As judges, we are trained to look for the “essence” of the movement or the main focus of the movement, which in this case is the canter transition. The other parts of the movement such as the bit of canter to “E” where block five starts are known as the “modifier.” So the essence of block four is picking up the canter between C and H, but your modifier would be the canter down the long side until you get to E where block five starts. If you had a fabulous canter transition, but your horse had a big spook before E, it modifies your score in block four. The “essence” of the movement will have more influence on your score, but the modifier can bring the score up or down depending on how good or not good the complete movement is performed. You start all over with a new score for movement five. By knowing where one movement starts and another ends, you’ll know when you’re starting with a completely new score. Remember it’s not uncommon to have a low score in one movement and a high score for the next movement, so keep riding. One low score does not mean disaster for the whole test.

Read over the the pyramid of training. At every judges seminar we get this as a hand- out. It is well worth a glance from you as riders. Your training should always have these steps in mind starting with the bottom of the pyramid working up.

Post-Competition Review

Pick up your test score sheet! There's lots to learn from it, and you’ve paid for that information, so don’t leave it at the show even if it wasn’t your shining moment. Sometimes it’s a consistent problem you’re seeing in several tests in a row. For example, the judge doesn’t think you are going forward enough or you don’t have enough right bend. Sometimes it’s a technical flaw, such as not having enough angle in your shoulder-in or your 10-meter circle being too big. Sometimes it’s a major problem such as extreme tension and lack of throughness. It’s always helpful to read what the judges are seeing. They might say something in slightly a different way that will explain the score and help you for the next test. Judges want to see riders get better, and we love giving high scores!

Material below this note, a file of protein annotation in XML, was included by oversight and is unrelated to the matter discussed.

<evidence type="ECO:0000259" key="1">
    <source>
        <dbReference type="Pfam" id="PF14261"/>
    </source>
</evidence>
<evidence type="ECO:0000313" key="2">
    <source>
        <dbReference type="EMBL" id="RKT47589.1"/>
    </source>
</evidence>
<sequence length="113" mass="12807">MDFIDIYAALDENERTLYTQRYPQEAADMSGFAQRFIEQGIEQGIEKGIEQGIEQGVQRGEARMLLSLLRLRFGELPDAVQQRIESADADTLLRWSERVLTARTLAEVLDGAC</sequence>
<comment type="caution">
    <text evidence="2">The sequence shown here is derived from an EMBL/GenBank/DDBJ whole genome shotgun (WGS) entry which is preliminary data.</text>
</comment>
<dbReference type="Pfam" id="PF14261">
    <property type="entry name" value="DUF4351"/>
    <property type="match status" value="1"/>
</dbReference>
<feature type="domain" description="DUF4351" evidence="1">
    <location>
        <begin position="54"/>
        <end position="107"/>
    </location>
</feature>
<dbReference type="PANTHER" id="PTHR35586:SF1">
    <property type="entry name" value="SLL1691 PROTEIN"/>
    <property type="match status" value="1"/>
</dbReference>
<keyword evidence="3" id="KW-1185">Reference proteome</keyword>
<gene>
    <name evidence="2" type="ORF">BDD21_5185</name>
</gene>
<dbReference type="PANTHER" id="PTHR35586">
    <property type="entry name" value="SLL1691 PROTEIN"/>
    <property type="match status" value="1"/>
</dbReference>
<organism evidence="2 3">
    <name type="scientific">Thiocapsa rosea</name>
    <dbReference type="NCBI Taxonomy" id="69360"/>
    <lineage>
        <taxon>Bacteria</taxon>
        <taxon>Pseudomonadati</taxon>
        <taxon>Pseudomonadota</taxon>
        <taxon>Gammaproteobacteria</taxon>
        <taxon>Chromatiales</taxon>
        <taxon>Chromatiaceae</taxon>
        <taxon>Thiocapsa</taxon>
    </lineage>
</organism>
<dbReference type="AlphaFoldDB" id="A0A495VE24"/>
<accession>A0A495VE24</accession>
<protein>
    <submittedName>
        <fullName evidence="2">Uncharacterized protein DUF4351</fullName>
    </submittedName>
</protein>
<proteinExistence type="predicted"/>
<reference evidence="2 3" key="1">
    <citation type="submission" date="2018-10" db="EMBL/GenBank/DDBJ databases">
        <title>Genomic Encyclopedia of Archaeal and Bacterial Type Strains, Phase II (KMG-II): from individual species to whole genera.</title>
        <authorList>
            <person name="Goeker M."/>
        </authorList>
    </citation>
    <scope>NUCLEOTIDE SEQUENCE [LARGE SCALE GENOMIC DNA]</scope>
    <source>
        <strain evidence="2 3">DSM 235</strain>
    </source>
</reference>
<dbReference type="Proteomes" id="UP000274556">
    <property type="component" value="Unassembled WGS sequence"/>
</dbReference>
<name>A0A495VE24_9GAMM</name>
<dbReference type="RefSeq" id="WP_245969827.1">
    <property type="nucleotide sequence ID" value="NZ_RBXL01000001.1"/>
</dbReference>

Understand what the score means. In other words, a score of 4 is insufficient, and a score of 5 is marginal. If your score is below 5, there’s a problem. It might be as simple as your horse had a naughty moment, but it might mean there’s a problem with your understanding of a movement or more seriously a problem with your training. Make sure you share your test with your trainer so you can both assess what the judge has seen. If you’re consistently getting a low score either for a certain movement or over the whole test, it’s time to re-evaluate.

Finally, look at the final score, “Harmony of athlete and horse.” The directive says it is looking for “a confident partnership created by adhering to the scale of training.” This score should reflect the overall feeling the judge had about your test. Is your training going in the right direction? Are you presenting a harmonious picture with your horse? Is your horse happily answering your aids? Is your horse supple, relaxed, and soft? Use your test sheet ,and read what the judge has said. Try not to feel offended. Be honest and evaluate—it might be a one-off day, but if you consistently are getting the same remarks it’s time to rethink things. You and your horse will only benefit.